Tomato industry leaders discuss 'audit fatigue' during summit

02/01/2012 06:09:00 PM
Doug Ohlemeier

MAITLAND, Fla. — Fresh tomato supply chain leaders are sharpening food safety programs and auditing protocols with a goal of cutting foodborne illnesses linked to their product.

Doug OhlemeierMichelle Smith (from left), senior policy analyst with the Food and Drug Administration, listens as Reggie Brown, executive vice president of the Florida Tomato Exchange, and David Gombas, senior vice president of food safety and technology for the United Fresh Produce Association, discuss tomato industry food safety Feb. 1. Members of the industry representing Florida, California and other states are meeting to tackle issues dealing with growing and distribution practices. The Feb. 1-2 meeting at the Florida Tomato Committee and Florida Tomato Exchange headquarters comes as the entire produce industry awaits a Food and Drug Administration produce safety rule.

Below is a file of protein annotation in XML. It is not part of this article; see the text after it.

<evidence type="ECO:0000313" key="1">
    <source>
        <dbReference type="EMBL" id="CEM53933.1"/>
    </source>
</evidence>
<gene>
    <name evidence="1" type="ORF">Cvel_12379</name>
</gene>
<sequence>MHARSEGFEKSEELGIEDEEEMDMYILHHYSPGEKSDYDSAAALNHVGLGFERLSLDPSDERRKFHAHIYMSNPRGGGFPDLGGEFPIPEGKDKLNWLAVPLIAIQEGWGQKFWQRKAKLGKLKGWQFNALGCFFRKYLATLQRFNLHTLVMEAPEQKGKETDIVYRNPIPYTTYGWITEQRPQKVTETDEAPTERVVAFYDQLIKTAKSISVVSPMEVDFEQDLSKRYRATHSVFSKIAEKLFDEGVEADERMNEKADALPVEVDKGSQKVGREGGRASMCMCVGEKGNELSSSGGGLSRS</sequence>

Audit fatigue, or numerous audits grower-shippers’ customers often require, remained central in discussions.

“How many standards can you audit to?” asked Billy Heller, chief executive officer of Pacific Tomato Growers Ltd., Palmetto. “Audit fatigue within our group at all levels is unbelievable. We have customers coming behind other customers checking the other audits because they each have their own specs.

Ed Beckman, president of the Certified Greenhouse Vegetable Producers Association of North America, Fresno, Calif., said the debate should be about how tomato food safety metrics reflect science. Beckman, until recently president of Fresno, Calif.-based California Tomato Growers, said the industry seeks collaboration with the FDA and the U.S, Department of Agriculture throughout the audit process.

“This is not growers and customers sitting in a room and defining what our future is,” Beckman said. “We don’t simply pull a number out of the air and throw it in that document and say it’s good.

“... This about bringing people together, sharing ideas, sharing our frustrations with existing audits, auditing and trying to come back with a solution that meets everyone’s needs in a single audit that is based on science.”